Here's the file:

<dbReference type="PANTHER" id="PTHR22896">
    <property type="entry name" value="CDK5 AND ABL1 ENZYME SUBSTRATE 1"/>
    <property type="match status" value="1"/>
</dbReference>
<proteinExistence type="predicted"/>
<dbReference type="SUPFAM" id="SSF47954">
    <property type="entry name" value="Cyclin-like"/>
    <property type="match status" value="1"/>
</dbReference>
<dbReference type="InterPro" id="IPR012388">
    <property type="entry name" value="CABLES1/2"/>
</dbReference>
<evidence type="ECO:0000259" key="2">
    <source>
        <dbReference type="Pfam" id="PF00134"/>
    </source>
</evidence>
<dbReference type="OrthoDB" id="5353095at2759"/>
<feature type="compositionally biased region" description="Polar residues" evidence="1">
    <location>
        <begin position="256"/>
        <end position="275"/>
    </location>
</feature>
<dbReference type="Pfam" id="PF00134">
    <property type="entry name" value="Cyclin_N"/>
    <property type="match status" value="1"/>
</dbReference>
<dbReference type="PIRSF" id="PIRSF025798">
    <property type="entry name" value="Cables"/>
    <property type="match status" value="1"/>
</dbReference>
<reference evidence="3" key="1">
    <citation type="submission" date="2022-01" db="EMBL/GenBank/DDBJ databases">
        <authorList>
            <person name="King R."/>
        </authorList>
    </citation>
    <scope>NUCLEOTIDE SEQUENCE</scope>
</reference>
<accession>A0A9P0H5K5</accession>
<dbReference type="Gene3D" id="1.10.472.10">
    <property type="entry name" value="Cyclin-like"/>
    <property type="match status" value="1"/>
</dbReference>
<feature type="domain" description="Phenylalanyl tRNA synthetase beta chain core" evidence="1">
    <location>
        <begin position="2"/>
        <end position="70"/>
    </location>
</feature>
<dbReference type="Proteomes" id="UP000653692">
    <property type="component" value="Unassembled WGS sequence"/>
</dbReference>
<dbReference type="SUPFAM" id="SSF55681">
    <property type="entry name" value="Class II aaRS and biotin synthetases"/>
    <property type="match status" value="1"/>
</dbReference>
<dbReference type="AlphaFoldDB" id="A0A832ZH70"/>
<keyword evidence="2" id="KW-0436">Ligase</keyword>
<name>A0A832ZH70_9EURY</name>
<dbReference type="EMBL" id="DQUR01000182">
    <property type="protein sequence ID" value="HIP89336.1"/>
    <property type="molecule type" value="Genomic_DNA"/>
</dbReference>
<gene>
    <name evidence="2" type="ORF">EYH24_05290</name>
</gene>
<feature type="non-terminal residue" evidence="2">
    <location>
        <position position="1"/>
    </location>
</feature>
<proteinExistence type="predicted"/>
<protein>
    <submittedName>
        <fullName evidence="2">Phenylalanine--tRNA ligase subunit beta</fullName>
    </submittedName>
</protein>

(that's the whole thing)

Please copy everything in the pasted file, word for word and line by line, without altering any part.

<dbReference type="PANTHER" id="PTHR22896">
    <property type="entry name" value="CDK5 AND ABL1 ENZYME SUBSTRATE 1"/>
    <property type="match status" value="1"/>
</dbReference>
<proteinExistence type="predicted"/>
<dbReference type="SUPFAM" id="SSF47954">
    <property type="entry name" value="Cyclin-like"/>
    <property type="match status" value="1"/>
</dbReference>
<dbReference type="InterPro" id="IPR012388">
    <property type="entry name" value="CABLES1/2"/>
</dbReference>
<evidence type="ECO:0000259" key="2">
    <source>
        <dbReference type="Pfam" id="PF00134"/>
    </source>
</evidence>
<dbReference type="OrthoDB" id="5353095at2759"/>
<feature type="compositionally biased region" description="Polar residues" evidence="1">
    <location>
        <begin position="256"/>
        <end position="275"/>
    </location>
</feature>
<dbReference type="Pfam" id="PF00134">
    <property type="entry name" value="Cyclin_N"/>
    <property type="match status" value="1"/>
</dbReference>
<dbReference type="PIRSF" id="PIRSF025798">
    <property type="entry name" value="Cables"/>
    <property type="match status" value="1"/>
</dbReference>
<reference evidence="3" key="1">
    <citation type="submission" date="2022-01" db="EMBL/GenBank/DDBJ databases">
        <authorList>
            <person name="King R."/>
        </authorList>
    </citation>
    <scope>NUCLEOTIDE SEQUENCE</scope>
</reference>
<accession>A0A9P0H5K5</accession>
<dbReference type="Gene3D" id="1.10.472.10">
    <property type="entry name" value="Cyclin-like"/>
    <property type="match status" value="1"/>
</dbReference>
<feature type="domain" description="Phenylalanyl tRNA synthetase beta chain core" evidence="1">
    <location>
        <begin position="2"/>
        <end position="70"/>
    </location>
</feature>
<dbReference type="Proteomes" id="UP000653692">
    <property type="component" value="Unassembled WGS sequence"/>
</dbReference>
<dbReference type="SUPFAM" id="SSF55681">
    <property type="entry name" value="Class II aaRS and biotin synthetases"/>
    <property type="match status" value="1"/>
</dbReference>
<dbReference type="AlphaFoldDB" id="A0A832ZH70"/>
<keyword evidence="2" id="KW-0436">Ligase</keyword>
<name>A0A832ZH70_9EURY</name>
<dbReference type="EMBL" id="DQUR01000182">
    <property type="protein sequence ID" value="HIP89336.1"/>
    <property type="molecule type" value="Genomic_DNA"/>
</dbReference>
<gene>
    <name evidence="2" type="ORF">EYH24_05290</name>
</gene>
<feature type="non-terminal residue" evidence="2">
    <location>
        <position position="1"/>
    </location>
</feature>
<proteinExistence type="predicted"/>
<protein>
    <submittedName>
        <fullName evidence="2">Phenylalanine--tRNA ligase subunit beta</fullName>
    </submittedName>
</protein>